SHEFFIELD WEDNESDAY manager Dave Jones insists he is not losing any sleep ahead of his highly-charged reacquaintance with Leeds United fans at Elland Road tomorrow lunch-time.
The reverse Championship fixture at Hillsborough in front of the TV cameras on October 19 proved a night to forget.
Football found itself placed in the dock on a variety of ‘charges’.
Home goalkeeper Chris Kirkland was infamously assaulted on the pitch by visiting ‘fan’ Aaron Cawley, who subsequently received a four-month jail sentence and a lifetime ban from Leeds.
Jones was subjected to a series of obscene chants from sections of Leeds’s travelling support, with the disgusted Owls chief subsequently labelling them as “vile animals” in an emotional after-match TV interview.
Some Wednesday supporters sang offensive songs about two Leeds fans murdered in Turkey in 2000.
The evening brought further shame on the game with rival fans clashing before and after the match and seats being ripped up and thrown by visiting fans in the West Stand.
Both United and West Yorkshire Police have issued a plea for calm ahead of tomorrow’s game when around 3,000 Wednesdayites are expected to make the short journey up the M1.
Jones feels that the matter is ‘done and dusted’ with the Liverpudlian adamant he is focusing purely on football.
It remains to be seen whether all fans of both clubs heed that advice. The overwhelming majority would wish it so, but only the truly optimistic would expect it to be so.
For his part, Jones – who endured a barrage of sickening chants from many Leeds fans relating to child abuse charges from which he was exonerated back in 2000 – says he will shut out anything untoward emanating from the stands, with his sole concern being the 90 minutes’ action on the pitch.
Jones, whose in-form side will all but rubber-stamp Championship safety if they triumph tomorrow – while plunging the hosts further into relegation trouble in the process – said: “It is done and dusted (events in October).
“At the end of the day, we are there to try and do a job which is to win a football match.
“It was all dealt with at the time. We are now four months or so down the line or whatever.
“We are there to go play football. As for the rest, if (some) people want to continue on, so be it. I am not going to lose sleep over it.
“We will move forward and try and get the three points.”
On whether he expects a hot reception from Leeds supporters, Jones added: “Let’s wait and see. But it will not affect me in my thoughts, my process of training the team or whatever.
“I managed Cardiff (against Leeds) and it was no different to managing Sheffield Wednesday or when I took Wolves or Southampton there. I certainly do not have a strained relationship with anybody and as far as I am concerned, it is over.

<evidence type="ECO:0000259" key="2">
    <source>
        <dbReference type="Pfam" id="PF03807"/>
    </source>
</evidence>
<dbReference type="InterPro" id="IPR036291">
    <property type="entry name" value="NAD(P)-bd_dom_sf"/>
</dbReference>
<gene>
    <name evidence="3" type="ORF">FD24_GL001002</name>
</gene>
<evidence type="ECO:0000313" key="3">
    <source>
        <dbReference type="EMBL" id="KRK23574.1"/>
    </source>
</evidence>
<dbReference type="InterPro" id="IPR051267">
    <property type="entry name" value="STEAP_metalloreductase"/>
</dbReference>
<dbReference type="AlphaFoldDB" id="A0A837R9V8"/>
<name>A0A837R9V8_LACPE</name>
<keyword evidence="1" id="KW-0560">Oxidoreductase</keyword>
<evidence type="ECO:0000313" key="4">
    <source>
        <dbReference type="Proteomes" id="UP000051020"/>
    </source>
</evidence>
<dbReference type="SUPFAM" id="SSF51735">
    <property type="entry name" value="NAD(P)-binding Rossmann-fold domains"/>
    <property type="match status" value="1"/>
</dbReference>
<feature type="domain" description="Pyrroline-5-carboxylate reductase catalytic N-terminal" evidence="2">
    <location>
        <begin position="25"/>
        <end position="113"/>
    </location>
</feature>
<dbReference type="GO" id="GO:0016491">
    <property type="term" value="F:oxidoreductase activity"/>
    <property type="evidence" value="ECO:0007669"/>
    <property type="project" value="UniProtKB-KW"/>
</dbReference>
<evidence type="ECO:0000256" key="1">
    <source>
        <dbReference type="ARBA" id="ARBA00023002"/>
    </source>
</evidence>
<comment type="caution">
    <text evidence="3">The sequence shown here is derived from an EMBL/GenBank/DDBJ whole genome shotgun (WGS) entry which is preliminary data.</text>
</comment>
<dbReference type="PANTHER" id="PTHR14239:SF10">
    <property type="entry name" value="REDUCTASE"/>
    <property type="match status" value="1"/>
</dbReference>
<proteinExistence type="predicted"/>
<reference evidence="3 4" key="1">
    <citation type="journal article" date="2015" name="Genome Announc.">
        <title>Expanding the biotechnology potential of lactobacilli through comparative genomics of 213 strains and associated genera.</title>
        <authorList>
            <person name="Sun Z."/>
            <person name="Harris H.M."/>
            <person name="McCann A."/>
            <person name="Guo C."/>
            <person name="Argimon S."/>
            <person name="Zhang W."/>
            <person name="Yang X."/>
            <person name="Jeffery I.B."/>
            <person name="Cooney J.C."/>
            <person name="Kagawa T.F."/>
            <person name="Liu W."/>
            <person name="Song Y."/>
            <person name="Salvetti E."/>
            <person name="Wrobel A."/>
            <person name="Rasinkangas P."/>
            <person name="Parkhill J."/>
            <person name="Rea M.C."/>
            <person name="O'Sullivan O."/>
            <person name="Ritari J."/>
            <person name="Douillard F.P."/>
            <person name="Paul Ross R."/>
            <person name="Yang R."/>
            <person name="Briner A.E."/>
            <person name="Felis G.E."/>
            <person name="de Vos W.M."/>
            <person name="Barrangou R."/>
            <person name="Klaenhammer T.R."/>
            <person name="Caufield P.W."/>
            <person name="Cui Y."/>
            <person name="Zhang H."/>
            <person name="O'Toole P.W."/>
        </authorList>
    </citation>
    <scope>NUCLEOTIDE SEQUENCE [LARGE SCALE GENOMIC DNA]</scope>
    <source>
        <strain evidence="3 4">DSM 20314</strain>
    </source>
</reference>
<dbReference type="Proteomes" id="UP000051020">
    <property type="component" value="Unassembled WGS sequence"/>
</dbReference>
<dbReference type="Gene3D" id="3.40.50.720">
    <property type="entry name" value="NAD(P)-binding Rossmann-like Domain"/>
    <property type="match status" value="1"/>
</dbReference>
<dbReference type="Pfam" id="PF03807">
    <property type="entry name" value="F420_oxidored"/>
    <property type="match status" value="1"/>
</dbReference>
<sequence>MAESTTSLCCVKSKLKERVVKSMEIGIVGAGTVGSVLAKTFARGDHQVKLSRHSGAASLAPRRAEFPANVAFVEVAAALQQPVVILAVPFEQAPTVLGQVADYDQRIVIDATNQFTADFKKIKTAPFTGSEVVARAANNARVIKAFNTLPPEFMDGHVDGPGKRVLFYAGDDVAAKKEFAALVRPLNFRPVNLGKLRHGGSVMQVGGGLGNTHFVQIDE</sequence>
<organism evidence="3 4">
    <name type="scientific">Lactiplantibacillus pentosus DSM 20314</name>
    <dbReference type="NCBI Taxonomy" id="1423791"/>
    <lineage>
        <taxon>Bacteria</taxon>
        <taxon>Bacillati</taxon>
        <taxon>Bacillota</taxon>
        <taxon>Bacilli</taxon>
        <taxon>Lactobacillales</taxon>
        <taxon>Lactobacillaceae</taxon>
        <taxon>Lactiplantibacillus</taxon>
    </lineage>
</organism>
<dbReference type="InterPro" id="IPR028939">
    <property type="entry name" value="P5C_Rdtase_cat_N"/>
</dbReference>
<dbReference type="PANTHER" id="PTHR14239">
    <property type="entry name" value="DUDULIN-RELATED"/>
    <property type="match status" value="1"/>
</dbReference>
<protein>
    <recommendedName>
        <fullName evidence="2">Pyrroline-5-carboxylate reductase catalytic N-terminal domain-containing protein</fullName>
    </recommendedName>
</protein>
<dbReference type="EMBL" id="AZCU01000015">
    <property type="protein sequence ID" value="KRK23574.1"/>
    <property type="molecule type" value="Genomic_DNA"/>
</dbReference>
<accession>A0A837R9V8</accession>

“You are never going to stop the odd fella saying things. It is the rest that have to control it, I have said that before.
“But having a go at me is not going to get them (Leeds) any more points or less points.
“People have to realise that sometimes. Having a go at me or anyone else is not going to guarantee them anything.
“It might give them a (personal) lift, I do not know. But it can only give the person a lift; it cannot give the team a lift.
“Whatever tickles their fancy, fine. If it means having a go at me and not the team, then fine, it is their prerogative.
“I have been around a long time as a player, coach and a manager – and played in front of 120,000 people who were baying for blood. But at the end of the day, it has never affected me in any way and it will not affect me on the day, or the players.”
Wednesday, in 14th spot – one point and three places above Leeds – head to Elland Road as the form side in the division and on the cusp of securing their Championship tenure, with some Owls fans’ sights even set on breaking into the top 10 between now and May 4.
It is a far cry from some dismal days endured in the first half of the season, most notably a nine-match winless streak and a separate seven-game losing run, which led to many fans calling for the former Cardiff manager to be sacked.
To his credit, chairman Milan Mandaric refused to budge and fully backed his manager just when he needed it.
His faith will be fully justified if – many are now saying when – the Owls, under Jones, clinch safety, which you suspect will give the pair a lot of satisfaction in the context of a rollercoaster season.
He added: “To come into this division, which is a lot tougher than people give it credit for, and survive would be a fantastic achievement.
“But we still have a long, long way to go and the more points we get on the board will help with that establishment.”